Republicans In Ed Committee Okay Bill Eliminating Penalties for Truant Kids

Senator Al Jackson (Republican - Highland)
Senator Al Jackson (Republican – Highland)

A bill that would eliminate criminal penalties for the parents of truant children was passed out of the Senate Education Committee on a 6-1 vote Friday.

SB 45 – Compulsory Education Revisions is needed to help address inequities within the law, according to the bill’s sponsor, Senator Al Jackson (Republican – Highland). He believes that parents should not be penalized for taking children out of school. “Government should not be in the business of taking away people’s agency,” said Jackson.

During last year’s legislative session, Jackson proposed a bill, SB 295 Education Revisions, that would have done away with criminal penalties for parents of children who are absent without a valid excuse five or more times during the school year. The bill was introduced very late in the session and didn’t make it to a committee hearing or vote.

“Childhood education in this country has gone from private and optional to public and mandatory. Schools, in my opinion, were never intended and are not equipped to replace parents in their judgement. I feel that local control of education at the state, district, and neighborhood level is designed to ensure that schools remain an extension of the child’s parents at home, not a replacement for them. Unfortunately, it appears that Utah has moved away from that ideal,” Jackson told the committee.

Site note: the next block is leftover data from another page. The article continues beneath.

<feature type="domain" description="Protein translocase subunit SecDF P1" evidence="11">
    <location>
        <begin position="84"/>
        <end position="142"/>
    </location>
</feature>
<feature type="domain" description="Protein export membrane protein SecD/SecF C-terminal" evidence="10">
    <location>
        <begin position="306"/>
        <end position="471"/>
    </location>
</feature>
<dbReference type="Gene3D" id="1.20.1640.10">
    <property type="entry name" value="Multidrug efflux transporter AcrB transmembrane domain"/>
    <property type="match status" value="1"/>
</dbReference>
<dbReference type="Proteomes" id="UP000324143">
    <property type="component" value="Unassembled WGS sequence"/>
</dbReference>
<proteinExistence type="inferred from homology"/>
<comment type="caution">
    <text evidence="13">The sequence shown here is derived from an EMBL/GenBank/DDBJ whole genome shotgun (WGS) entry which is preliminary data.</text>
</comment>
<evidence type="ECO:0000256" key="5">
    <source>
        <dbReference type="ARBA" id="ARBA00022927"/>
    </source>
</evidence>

Senator Jim Dabakis (Democrat – Salt Lake City), the lone dissenting vote, cautioned against HB 45. He feels that abolishing truancy laws will negatively impact those in society who are most in need of such laws – the poor, the vulnerable, the underprivileged.

“I worry about parents that aren’t abusive, but they’re borderline. They’ve got some mental issues or they’ve got this, they’ve got that. They’ve got minimum wage. They’re pulling their hair out; they’ve got their own problems. Believe it or not, in the real world there are people like that in the state of Utah,” said Dabakis.

The bill now moves on to the full Senate for its consideration.

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